Piloting the Informed Health Choices resources in Barcelona primary schools: A mixed methods study
2Iberoamerican Cochrane Centre (IbCC) - Sant Pau Biomedical Research Institute (IIB-Sant Pau), Spain
3Escola Virolai, Barcelona, Spain, Spain
4Andalusian Health Service, Malaga, Spain, Spain
5Cancer Prevention and Control Programme, Catalan Institute of Oncology, IDIBELL, Hospitalet de Llobregat, Barcelona, Spain, Spain
6Paediatric Hospital of Sinaloa, Culiacan, Mexico, Mexico
7Centre for Informed Health Choices, Norwegian Institute of Public Health, Oslo, Norway, Norway
8Vall d’Hebron University Hospital, Barcelona, Spain, Spain
9Biodonostia Health Research Institute, Clinical Epidemiology, San Sebastián, Spain, Spain
Background: The main objective of the Informed Health Choices (IHC) project is to teach people to assess treatment claims and make informed health choices. For this purpose, the IHC learning resources were developed for primary school children.
Objectives: The aim of this study is to explore students’ and teachers’ experiences when using the IHC resources in primary schools in Barcelona (Spain).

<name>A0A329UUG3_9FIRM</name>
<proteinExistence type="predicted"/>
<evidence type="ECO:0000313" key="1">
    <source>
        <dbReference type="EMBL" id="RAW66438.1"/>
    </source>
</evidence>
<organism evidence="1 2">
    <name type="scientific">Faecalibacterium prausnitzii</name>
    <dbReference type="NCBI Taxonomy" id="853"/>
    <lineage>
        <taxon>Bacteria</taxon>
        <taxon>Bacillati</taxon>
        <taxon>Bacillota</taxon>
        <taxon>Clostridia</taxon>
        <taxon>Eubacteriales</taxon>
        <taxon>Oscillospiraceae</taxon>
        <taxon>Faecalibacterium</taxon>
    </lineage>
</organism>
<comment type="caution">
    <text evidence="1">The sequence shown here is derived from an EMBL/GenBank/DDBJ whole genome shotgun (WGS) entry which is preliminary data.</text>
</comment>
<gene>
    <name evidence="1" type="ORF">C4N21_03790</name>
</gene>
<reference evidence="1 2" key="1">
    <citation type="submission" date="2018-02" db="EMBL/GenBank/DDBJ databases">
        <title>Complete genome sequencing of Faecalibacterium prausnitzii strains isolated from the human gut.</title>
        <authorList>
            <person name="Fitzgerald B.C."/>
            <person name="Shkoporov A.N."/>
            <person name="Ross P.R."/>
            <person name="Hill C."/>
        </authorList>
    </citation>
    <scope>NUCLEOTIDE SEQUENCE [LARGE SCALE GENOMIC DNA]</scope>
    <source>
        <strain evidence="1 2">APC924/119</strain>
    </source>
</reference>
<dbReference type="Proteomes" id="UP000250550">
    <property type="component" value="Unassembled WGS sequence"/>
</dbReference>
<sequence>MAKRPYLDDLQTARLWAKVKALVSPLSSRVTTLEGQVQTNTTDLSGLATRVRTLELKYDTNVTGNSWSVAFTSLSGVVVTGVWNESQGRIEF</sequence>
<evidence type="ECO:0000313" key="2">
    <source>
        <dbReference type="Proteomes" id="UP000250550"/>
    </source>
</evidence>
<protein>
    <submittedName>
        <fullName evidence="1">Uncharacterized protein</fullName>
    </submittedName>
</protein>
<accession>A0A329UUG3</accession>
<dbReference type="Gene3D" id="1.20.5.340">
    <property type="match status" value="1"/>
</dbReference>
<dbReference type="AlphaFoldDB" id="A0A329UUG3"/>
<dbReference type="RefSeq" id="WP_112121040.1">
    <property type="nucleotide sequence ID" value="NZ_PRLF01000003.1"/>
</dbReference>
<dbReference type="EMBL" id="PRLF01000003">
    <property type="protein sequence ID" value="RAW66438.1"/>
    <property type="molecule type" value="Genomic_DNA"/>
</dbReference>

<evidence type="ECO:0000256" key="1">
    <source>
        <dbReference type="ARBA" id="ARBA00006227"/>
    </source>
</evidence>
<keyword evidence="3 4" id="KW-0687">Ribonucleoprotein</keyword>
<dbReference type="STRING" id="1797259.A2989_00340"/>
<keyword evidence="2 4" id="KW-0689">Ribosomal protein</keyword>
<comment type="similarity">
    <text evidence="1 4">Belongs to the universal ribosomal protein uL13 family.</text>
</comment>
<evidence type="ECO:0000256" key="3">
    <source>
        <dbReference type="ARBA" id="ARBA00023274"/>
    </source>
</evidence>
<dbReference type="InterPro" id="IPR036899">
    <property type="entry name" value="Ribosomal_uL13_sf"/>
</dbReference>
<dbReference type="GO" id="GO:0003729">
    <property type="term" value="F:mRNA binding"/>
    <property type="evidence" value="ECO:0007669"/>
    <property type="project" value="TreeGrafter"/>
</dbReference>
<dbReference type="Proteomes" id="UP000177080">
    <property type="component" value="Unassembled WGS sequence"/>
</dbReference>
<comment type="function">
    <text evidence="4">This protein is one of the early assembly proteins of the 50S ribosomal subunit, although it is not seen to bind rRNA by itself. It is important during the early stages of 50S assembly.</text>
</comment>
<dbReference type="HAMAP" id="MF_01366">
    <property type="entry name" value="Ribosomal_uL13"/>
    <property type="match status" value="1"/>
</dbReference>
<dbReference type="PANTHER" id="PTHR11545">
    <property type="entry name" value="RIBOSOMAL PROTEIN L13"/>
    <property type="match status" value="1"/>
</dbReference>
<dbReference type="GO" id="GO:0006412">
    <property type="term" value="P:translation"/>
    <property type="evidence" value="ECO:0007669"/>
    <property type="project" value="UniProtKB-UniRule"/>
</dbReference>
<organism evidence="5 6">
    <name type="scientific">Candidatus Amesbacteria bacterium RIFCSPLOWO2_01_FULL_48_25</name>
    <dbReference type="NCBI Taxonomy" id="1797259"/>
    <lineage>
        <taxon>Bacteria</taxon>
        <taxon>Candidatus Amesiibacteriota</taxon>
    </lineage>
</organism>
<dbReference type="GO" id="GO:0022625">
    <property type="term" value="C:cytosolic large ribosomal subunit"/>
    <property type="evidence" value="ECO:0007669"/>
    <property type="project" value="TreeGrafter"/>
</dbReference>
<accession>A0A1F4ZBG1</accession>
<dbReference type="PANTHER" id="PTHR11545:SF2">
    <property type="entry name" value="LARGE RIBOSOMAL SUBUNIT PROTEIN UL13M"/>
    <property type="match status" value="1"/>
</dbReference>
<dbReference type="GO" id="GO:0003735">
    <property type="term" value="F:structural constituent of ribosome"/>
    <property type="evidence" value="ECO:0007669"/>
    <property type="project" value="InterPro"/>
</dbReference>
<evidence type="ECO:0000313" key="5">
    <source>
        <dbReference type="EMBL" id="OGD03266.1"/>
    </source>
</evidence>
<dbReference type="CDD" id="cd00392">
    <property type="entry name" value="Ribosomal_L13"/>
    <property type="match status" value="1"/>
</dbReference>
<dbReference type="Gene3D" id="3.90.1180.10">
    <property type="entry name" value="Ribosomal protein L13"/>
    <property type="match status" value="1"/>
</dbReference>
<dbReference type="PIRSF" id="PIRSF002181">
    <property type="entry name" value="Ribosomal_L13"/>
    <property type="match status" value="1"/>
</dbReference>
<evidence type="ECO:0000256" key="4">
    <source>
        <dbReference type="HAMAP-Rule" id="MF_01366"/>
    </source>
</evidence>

Methods: We conducted a mixed methods study for piloting the IHC resources in a convenience sample of primary schools in Barcelona. The intervention included a workshop with teachers, and nine lessons with the students. We collected data using multiple approaches, including ad hoc questionnaires, non-participatory observations, and semi-structured interviews. We performed quantitative and qualitative analyses. Finally, we formulated recommendations for using the IHC resources in this setting.
Results: Two schools, with a total of 143 students in 4th and 5th grade (9 to 11-year-olds) and six teachers, participated in the study. One school followed the suggested IHC teaching plan and competed all the lessons; the other school modified the plan substantially and did not complete all the lessons. Overall, students and teachers from both schools understood, were interested in, and were able to apply the content of the lessons. During the lessons, students used the IHC resources (mainly the textbook), and teachers used them in a variable way. Teachers adapted the IHC resources to increase student participation and used Information and Communications Technologies to support their teaching. We observed more facilitators than barriers to teach the lessons. The teachers suggested some ideas to improve the lessons based on the activities they developed and implemented. We proposed seven recommendations for using the IHC resources in this setting.
Conclusions: It is feasible to use the IHC resources in Barcelona primary schools; however, these resources should be adapted to promote classroom participation.
Patient, public and/or healthcare consumer involvement: The IHC resources can empower children around the world to make well-informed health choices as adults.